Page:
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Lethbridge Herald Newspaper Archives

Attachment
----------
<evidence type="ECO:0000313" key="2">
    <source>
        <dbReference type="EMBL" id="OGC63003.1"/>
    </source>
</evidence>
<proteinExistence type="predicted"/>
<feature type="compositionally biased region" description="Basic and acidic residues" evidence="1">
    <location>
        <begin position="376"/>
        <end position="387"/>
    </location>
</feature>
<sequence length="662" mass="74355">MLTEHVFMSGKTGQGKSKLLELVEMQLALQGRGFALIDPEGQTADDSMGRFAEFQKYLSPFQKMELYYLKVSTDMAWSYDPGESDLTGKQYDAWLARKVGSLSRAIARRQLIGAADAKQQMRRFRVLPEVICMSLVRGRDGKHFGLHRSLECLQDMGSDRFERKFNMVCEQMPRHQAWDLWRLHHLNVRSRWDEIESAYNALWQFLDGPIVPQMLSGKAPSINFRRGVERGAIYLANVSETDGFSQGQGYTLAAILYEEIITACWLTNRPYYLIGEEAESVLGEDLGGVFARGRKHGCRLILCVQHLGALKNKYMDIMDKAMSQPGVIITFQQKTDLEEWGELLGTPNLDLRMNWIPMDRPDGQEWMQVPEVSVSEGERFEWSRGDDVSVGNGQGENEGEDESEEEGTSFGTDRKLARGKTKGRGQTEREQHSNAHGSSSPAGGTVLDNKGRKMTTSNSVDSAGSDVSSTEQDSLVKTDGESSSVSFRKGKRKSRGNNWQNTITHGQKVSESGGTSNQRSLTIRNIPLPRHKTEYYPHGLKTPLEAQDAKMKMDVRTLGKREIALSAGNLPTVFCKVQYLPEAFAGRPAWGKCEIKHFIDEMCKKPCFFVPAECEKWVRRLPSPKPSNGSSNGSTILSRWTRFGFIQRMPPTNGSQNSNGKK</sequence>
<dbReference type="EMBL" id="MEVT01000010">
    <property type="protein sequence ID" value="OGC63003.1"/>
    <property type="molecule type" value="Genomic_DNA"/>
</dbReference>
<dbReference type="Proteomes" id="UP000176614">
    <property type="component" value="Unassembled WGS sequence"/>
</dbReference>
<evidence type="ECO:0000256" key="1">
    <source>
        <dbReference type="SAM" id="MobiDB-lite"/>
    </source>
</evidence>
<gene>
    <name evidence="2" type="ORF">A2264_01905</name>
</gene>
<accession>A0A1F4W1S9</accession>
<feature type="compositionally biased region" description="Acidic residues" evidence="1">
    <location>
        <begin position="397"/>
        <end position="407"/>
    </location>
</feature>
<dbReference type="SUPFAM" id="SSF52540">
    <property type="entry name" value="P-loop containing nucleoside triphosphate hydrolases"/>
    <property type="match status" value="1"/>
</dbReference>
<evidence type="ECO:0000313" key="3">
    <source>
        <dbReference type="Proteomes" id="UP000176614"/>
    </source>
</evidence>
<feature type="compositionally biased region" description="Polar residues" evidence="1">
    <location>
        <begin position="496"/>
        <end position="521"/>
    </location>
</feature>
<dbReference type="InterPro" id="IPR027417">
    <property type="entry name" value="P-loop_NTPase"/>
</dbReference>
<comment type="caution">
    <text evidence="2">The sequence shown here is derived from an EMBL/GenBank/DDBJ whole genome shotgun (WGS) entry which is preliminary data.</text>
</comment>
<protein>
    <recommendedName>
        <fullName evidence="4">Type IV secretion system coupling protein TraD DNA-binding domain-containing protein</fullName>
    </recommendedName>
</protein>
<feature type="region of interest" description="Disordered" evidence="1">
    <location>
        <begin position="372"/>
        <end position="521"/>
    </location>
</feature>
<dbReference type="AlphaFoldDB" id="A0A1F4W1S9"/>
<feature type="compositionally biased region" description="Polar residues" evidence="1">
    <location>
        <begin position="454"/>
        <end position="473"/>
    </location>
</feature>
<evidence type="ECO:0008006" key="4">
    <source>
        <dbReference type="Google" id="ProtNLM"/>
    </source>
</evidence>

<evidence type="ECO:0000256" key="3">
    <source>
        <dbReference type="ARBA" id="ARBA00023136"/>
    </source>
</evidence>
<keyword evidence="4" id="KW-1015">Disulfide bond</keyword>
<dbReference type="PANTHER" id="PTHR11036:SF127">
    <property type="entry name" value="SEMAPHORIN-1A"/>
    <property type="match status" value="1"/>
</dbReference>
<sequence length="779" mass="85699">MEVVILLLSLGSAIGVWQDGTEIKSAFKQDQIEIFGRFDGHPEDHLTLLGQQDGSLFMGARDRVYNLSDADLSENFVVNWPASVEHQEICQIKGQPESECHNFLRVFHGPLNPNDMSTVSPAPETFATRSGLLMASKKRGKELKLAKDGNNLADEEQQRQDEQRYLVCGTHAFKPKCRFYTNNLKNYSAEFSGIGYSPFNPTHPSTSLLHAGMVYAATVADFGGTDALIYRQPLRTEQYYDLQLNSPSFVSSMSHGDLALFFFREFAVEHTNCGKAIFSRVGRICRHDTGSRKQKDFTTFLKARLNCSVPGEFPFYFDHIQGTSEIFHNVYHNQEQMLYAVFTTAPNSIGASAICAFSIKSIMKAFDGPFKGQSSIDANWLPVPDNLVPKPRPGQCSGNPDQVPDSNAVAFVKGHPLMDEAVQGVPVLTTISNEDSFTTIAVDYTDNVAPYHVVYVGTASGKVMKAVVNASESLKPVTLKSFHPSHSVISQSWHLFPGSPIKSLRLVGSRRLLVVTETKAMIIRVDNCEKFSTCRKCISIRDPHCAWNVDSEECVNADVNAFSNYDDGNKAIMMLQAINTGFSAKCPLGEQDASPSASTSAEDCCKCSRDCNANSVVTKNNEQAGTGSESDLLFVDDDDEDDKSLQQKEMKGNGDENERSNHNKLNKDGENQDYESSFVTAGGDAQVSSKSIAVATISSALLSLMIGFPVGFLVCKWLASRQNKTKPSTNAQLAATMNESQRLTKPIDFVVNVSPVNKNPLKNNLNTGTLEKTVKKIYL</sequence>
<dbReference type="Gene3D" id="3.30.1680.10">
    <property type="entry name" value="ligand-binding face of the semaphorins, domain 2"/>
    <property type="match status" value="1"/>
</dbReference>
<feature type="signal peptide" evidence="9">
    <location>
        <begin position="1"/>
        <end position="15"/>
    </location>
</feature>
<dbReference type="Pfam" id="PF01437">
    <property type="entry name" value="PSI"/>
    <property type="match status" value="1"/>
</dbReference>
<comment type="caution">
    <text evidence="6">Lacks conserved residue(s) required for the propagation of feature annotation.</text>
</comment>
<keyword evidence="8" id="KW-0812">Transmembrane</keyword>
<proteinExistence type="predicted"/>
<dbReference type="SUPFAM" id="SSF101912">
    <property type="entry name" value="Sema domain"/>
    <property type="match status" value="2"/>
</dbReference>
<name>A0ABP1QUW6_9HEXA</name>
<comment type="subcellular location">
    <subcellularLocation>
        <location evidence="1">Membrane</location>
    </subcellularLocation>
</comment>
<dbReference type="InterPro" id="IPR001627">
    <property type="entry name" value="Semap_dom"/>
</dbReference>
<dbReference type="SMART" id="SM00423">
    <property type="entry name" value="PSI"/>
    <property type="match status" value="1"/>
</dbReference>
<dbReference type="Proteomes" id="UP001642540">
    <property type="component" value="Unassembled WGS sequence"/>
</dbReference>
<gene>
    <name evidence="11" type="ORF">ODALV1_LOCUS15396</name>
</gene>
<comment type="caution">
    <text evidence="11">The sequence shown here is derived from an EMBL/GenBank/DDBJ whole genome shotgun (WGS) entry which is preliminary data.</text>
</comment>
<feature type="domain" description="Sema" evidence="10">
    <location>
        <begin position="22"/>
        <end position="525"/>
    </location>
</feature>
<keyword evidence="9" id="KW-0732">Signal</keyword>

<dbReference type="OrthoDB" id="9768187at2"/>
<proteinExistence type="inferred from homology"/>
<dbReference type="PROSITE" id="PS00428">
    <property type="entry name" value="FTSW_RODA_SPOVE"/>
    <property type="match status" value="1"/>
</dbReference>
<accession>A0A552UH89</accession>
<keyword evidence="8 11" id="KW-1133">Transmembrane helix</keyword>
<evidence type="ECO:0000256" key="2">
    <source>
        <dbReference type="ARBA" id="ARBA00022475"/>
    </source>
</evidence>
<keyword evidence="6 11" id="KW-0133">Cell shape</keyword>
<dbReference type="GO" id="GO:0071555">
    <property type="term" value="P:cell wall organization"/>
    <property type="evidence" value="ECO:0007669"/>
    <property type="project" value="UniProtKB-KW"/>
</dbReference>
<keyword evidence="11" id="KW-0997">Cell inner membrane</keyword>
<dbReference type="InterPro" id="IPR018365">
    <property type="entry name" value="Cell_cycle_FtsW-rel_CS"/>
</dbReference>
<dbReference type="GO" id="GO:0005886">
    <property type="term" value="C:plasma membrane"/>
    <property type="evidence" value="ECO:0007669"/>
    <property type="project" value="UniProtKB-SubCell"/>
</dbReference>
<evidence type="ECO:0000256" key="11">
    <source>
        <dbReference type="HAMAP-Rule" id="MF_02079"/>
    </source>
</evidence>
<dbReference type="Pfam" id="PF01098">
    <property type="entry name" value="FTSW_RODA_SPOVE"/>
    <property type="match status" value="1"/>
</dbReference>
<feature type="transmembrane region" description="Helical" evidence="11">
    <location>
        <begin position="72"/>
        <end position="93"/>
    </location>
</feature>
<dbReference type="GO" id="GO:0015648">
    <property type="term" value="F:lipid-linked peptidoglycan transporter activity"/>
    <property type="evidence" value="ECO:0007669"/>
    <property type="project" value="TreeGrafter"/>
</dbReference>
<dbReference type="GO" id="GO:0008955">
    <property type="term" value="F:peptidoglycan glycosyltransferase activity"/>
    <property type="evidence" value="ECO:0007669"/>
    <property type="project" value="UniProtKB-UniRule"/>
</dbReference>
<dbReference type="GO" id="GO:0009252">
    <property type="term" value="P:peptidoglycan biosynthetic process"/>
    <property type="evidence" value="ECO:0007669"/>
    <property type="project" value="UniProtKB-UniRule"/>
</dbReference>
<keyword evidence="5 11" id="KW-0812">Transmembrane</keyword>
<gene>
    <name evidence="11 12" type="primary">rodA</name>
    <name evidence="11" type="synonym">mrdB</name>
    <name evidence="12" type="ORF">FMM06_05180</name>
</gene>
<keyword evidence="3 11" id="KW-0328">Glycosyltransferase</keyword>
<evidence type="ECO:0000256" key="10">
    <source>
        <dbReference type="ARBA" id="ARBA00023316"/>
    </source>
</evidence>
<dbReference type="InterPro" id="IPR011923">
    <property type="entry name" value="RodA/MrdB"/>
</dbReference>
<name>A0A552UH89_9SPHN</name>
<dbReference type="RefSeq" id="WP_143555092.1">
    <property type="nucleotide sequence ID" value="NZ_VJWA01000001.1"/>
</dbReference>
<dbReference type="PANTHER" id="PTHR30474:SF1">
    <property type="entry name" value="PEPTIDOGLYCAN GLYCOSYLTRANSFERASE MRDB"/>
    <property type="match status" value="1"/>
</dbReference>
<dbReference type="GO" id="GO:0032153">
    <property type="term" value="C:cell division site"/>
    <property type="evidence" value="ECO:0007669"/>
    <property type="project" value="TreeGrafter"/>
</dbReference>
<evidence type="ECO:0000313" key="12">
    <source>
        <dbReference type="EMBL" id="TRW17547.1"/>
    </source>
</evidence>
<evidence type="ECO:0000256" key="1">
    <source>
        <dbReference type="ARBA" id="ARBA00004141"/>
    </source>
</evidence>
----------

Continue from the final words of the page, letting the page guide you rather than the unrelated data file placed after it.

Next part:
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Lethbridge Herald, The (Newspaper) - March 25, 1974, Lethbridge, Alberta The Lethbridae Herald VOL. LXVII 86 LETHBRIDGE. ALBERTA, MONDAY, MARCH 25, 1974 10 Cents 24 Pages Grits should pass vote test OTTAWA days of debate on Conservative motions will culminate Tuesday night in yet another vote test of confidence for the minority Uberal government. However, indications are that the New Democrats, effective balance of power in the Commons, will wait at least until a new budget is presented before voting aga.inst the Trudeau administration. The Conservatives have two motions scheduled for today and Tuesday. Today's, aimed at reviewing urban affairs policies, will not come to a vote. The non-confidence vote, set for late Tuesday night, likely will be based on inflation or a related subject. It is only one of three votes possible Tuesday. The government's 1973-74 supplementary spending estimates have to be approved and there could be more than one vote on these. The government tabled supplementary estimates of SI.119 billion march 7. They may be broken into sections for interim votes as the House considers approval of an extra million in old age security and family allowance payments, million for petroleum product subsidies and other appropriations. The supplementary estimates brought the 1973-74 total figure to billion in budgetary expenditures and million in loans, investments and advances. they were tabled a week after the billion main estimates for Sie 1974-75 fiscal year, The current year ends next Sunday, March 31. 'A vote also is scheduled night os'33.1 billion for interim supply. Tlus if necessary because the 1974-75 estimates, currently before the Commons .miscellaneous estimates committee for detailed study, are not expected to be approved until June. The interim funding will enable the government to Continue its spending programs until the main estimates get Parliament's approval. Wednesday, the, House resumes second reading of a bill that amends the Combines Investigations Act and: the Bank Act. Commonly known as the competition bill, this is aimed at protecting consumers and small businesses against unfair pricing and advertising practices. The bill would forbid misleading advertising and give consumers new protection on guarantees and warranties. A variety of pricing and selling techniques, including pyramid selling and referral selling, would be banned or restricted. Lougheed returns to Ottawa for eleventh hour oil talks OTTAWA (CP) Alberta Premier Peter Lougheed met Prime Minister Trudeau today for what the premier called "private talks" over lunch. 'Going into the meeting, Mr. Lougheed said the meeting has no formal agenda, but "we're going to be talking about oil pricing and related'matters." The Ottawa-Alberta meeting was a prelude to talks Wednesday with the 10 premiers. Soviet hopeful over Gary Frecka, 12, 637-22nd St N. sits beside his favorite fish- ing spot on Henderson Lake and ponders the world situation, the up-coming 10-day Easter school break and why the fish aren't biting. The last problem will be solved partially this June when Jury's secret report clearing final hurdle Gone fishing BILL GROENEN photo provincial fish and wildlife officials dump three-inch year- ling Rainbow trout into Henderson Lake in the annual restocking program. ft Councillor denies conflict A Lethbridge County councillor Saturday said he was not in a conflict of interest situation when he voted to cancel a tax bill assessed against his property. Conn. John Murray told The Herald the taxes were assessed against him by mistake and he was only voting to correct the situation. "It had nothing to do with me it was just an error." he said. At Thursday's regular county council meeting. Coun. Murray voted on a motion, passed without opposition, cancelling three separate tax bills totalling about one of which was assessed against him. County Manager Bob Grant said Saturday the tax bill had been charged against Councillor Murray by mistake. It involved a parcel of land subdivided several years ago Since the taxes were assessed, the land involved has changed hands several times. Mr. Grant said he doubts if Councillor Murray was in conflict of interest when voting on the motion. WASHINGTON (CP) A secret grand jury report on President Nixon's role during the Watergate cover-up is expected to be turned over to the House of Representatives impeachment committee today. The way to handing over the report-together with a briefcase of documents was cleared Sunday night when lawyers for two defendants in the cover-up decided not to challenge it further. Judge John Sirica's order that the House judiciary committee should receive the report was upheld by an appeals court last week. The appeals court said today the material will be delivered to the House committee at Tuesday if no Supreme Court review is sought. Lawyers for former presidential aides H. R. Haldeman. John Ehrlichman and Gordon Strachan were given until 2 p.m. MST today to take their appeal to the Supreme Court. Lawyers for Strachan and Ehrlichman said they will not try to block handing over of the report. "We've just decided that we've stated our objections John Wilson, lawyer for Haldeman, declined to comment on the decision not to appeal. Haldeman and Strachan were among seven persons indicted March 1 in connection with the Watergate cover-up. President Nixon had not opposed delivery of the report to the House Committee. The White House is facing demands on two fronts for No leads in Hearst case SAN FRANCISCO (AP) The Patricia Hearst kidnapping case enters its eighth week today as organizers of a massive food giveaway prepare to hand out groceries to meet conditions demanded by abductors of the newspaper heiress. Organizers of the People In Need program were unable to say Sunday when the food distribution would resume-Program spokesman Lee Ross said Saturday: "It shouldn't be anv later than Tuesday." The FBI reported Sunday no and our warnings as forcefully new developments in the case as we can and the government which special agent Charles has decided to take the risk." said John Bray who represents Strachan. Bates has called the first political kidnapping in the United States. tapes and documents to assist investigations of adminstration scandals. The judiciary committee is demanding 42'tapes it says it needs in its inquiries. The White House reaffirmed its tough stand against the request during the weekend when press spokesman Ronald Ziegler said the committee has to be specific as to what information it wants and why. "Logically, the committee can only be specific after it assesses the massive amount of material already provided." Ziegler said. Observers said the uncompromising statement of the White House position may lead to a clash with the committee which both sides had seemed to be trying to avoid. Nixon's refusal to accede to the committee's demand he has said it would give the committee a- "fishing licence" to go through confidential White House documents has cost him support. Meanwhile, at the request of the White House, special Watergate prosecutor Leon Jaworski gave the president five more days to respond to a subpoena demanding additional Watergate evidence. The evidence sought is believed to bear on campaign contributions. Classified.......20-23 Comics........... 18 Comment___ 4 15 Family........ 15, Local News___ 13, 14 Markets........ 19 Sports...........8-11 Theatres___ 7 6 Weather.......... 3 LOW TONIGHT 10; HIGH TUBS., 40; CLOUDY. 'I know ihM Kissinger was on our Skinny-dip at pool costs guard his job CRANBROOK. B.C. (CP) He said the group merely Allowing a private party of played water sports while he young adults to skinny-dip in a watched from the pool deck municipal pool has. cost clad in his bathing suit lifeguard Dan Millar his job. The confrontation occurred between Millar. 22, and the recreation department after 15 men and five women swam in the buff for an hour. The group had rented the pool for "They were just having a good said Millar. "There were no immoral overtones. I don't think there was anything wrong with it even though it was on municipal property. He said he locked the doors _ to the pool after the public left 'and turned the lights down low. "It was a private function." he said. "There was no one in the building but them. Recreation Director Peter Fanning took a different view, however. "Swimming in the n'ide is not a proper attire for swimming in a municipal he said. pact MOSCOW (AP) United States State Secretary Henry Kissinger today opened talks with Leonid Brezhnev, and the Communist party chief said he is optimistic about, prospects for another Soviet-U.S. agreement to limit nuclear arms. Kissinger hopes during his three days of talks in the Kremlin to set the stage of a new nuclear weapons treaty President Nixon could sign op a visit to Moscow next summer. Asked by reporters whether he expects to A T ff reach another arms StCLjl agreement with Nixon then, Brezhnev replied: "I take an optimistic view of that. We have made a very good beginning on that process." He said relations between the two superpowers "are good" but "there is much work to do at this time." Asked to characterize the situation with regard to East- West detente, he .said the European security conference in Geneva is "dragging its feet a little" because "the opponents of detente are introducing petty matters that have no bearing on detente." Although he was speaking of the Geneva conference, it was assumed that he was referring to the Soviet government's problems with the tLS. Congress over trade and Jew- ish emigration as weU as to the Western demand at the security conference for freer flow of peoples and ideas. The principal question-the U.S. state the Soviet Communist party chief faced was how to work out a. deal limiting development of missiles carrying multiple warheads groundwork was laid in early February when Foreign Minister Andrei Gromyko visited Washington, and in talks with the Soviet Ambassador to the United States, Anatoly Dobrynin, who accompanied Kissinger from Washington and worked with him aboard the secretary's air force jet. Dobrynin at one point in the flight assured reporters he had high hopes for a breakthrough. Senior U.S. officials were more guarded, but they encouraged speculation that Kissinger's trip would be a success. Kissinger's .second major topic in Moscow is the Middle East. Kissinger hopes to get the Russians to influence the Syrian government to accept a disengagement agreement with Israel providing for an initial Israeli withdrawal considerably short of'Syria's long-range goal-return of all of the Golan Heights territory Israel captured during the 1967 Arab-Israeli war. A Syrian-Israeli disengagement agreement is necessary for resumption of the Arab-Israeli peace talks in Geneva, and there Syria and the other Arab states could press their demands under the watchful eye of the Soviet Union, the co-chairman of the talks. eyes more job action EDMONTON (CP) Alberta Liquor Control Board employees Sunday voted to continue job actions to back- up demands for reopened contract negotiations, despite an ALCB warning the employees will DP subject to court action if the incidents continue. Peter Elliott, ALCB chairman, told warehouse and retail store employees last week the walk-outs staged by the CSA constitute a breach of contract. The employees staged several job actions last month to attend "study sessions." Talks between the association and the ALCB begun after the last round of job actions broke down late last week. CSA President Bill Broad said the talks were abandoned because the ALCB wasn't prepared to hold meaningful discussions. Mr. Broad would not say when or where the next job actions would take place but indicated the CSA is prepared to face possible legal action by the ALCB FORM ASSOCIATION RED DEER (CP) The Mobile Home.Owners of Alberta, an association designed to give mobile home owners in the province one voice in making presentations to municipal, provincial and federal governments, was formally formed meeting Sunday. "We want to be prepared to meet with any and all Marilyn Dodds of Edmonton said after being elected vice-president. Discussions at the meeting centred on the lack of park or sub-division facilities for mobile home sites, landlord tenant relationships, taxation, and financing and insurance costs. Dave Toombs of Calgary was elected president of the new organization. Nine persons injured in riot at carnival Amin snuffs out army uprising in Uganda V A %ffn K V ft __ s a KAMPALA